Free SHS Will Start With Day Students First—Ablakwa
Deputy Education Minister, Samuel Okudzeto Ablakwa has stated that the President's announcement of free Senior High School (SHS) education in 2015 will start with students in public schools first.
“Free means that from 2015 all day students in public senior high schools will not pay fees, government will absorb the fees,” he said.
Throwing more light on the President's free SHS education announcement on Eyewitness News on Monday, the Deputy Minister said government will later absorb the fees of boarders.
“Currently we have not less than 430,000 day students, so for these day students they will not pay fees, government is absorbing the fees; for boarders we are leaving the feeding and the boarding fees for now, those two items government is not absorbing by September 2015,” he noted.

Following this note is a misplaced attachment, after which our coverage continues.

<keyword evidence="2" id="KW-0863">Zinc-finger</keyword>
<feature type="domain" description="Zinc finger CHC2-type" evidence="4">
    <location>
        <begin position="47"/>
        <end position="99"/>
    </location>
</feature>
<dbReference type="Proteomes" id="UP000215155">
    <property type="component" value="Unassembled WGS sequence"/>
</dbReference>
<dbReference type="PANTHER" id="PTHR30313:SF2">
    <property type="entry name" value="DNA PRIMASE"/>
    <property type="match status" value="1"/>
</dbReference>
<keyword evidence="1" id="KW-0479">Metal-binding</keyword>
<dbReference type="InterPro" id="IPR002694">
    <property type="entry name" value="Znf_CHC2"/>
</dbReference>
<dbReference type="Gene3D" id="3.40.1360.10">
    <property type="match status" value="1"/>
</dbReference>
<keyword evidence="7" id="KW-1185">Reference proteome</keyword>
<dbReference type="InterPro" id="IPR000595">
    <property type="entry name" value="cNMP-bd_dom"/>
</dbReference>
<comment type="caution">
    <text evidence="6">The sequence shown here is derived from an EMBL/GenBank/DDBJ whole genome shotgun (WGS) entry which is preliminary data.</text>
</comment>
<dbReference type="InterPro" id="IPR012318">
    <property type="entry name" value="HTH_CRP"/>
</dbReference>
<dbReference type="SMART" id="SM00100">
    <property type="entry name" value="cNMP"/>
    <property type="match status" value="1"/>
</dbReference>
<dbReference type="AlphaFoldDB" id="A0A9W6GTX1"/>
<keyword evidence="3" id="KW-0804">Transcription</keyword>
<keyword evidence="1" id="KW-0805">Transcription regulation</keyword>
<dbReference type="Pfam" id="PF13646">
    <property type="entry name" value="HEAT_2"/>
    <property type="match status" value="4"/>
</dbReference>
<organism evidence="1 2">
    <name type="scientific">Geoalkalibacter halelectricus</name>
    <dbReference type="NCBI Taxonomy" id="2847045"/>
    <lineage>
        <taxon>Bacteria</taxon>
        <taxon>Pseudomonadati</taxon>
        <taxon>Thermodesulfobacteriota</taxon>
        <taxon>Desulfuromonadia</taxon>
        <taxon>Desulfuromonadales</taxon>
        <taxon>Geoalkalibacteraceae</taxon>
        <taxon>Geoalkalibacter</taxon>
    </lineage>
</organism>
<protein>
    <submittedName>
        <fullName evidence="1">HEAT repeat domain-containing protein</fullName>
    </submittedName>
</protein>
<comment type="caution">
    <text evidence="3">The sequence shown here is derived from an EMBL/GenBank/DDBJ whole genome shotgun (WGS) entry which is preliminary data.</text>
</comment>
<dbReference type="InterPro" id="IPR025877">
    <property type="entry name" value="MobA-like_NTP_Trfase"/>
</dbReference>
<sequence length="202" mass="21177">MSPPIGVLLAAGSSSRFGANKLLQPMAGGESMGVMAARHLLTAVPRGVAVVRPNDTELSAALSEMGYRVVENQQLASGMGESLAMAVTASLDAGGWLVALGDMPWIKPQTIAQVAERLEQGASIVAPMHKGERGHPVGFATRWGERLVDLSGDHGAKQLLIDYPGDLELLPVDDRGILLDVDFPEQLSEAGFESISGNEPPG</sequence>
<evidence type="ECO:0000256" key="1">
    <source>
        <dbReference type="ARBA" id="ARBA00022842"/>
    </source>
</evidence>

According to him, government will take up those items as it progress. “We are hoping that as we progress as the constitution says we will take up those items and then boarders will also eventually enjoy free Senior High School education.”
Mr Okudzeto Ablakwa also stated that in the road map presented GETFund is the funding source. “The 2015 budget will certainly spell out all of these funding arrangements.''
Also addressing the source of funding for the construction of the 50 new community day Senior High Schools, he asked the general public to wait for the full disclosure of the 2015 budget.
“On the funding arrangement for this, the 2013 GETFund formula approved by parliament GHC 70 million was allocated for this; we also in the 2014 formula have also made an allocation of about GHC 230 million and we are also in talks with the World bank,” he added.
President John Mahama in his State of the Nation address last Tuesday announced that his government will implement his free Senior High School education in 2015.
He said the Ministry of Education has already drawn up a plan to this effect.
The free secondary education proposal was made popular by the opposition New Patriotic Party. It was one of their main campaign promises.
It was however criticized by the governing NDC with some questioning the feasibility of the policy.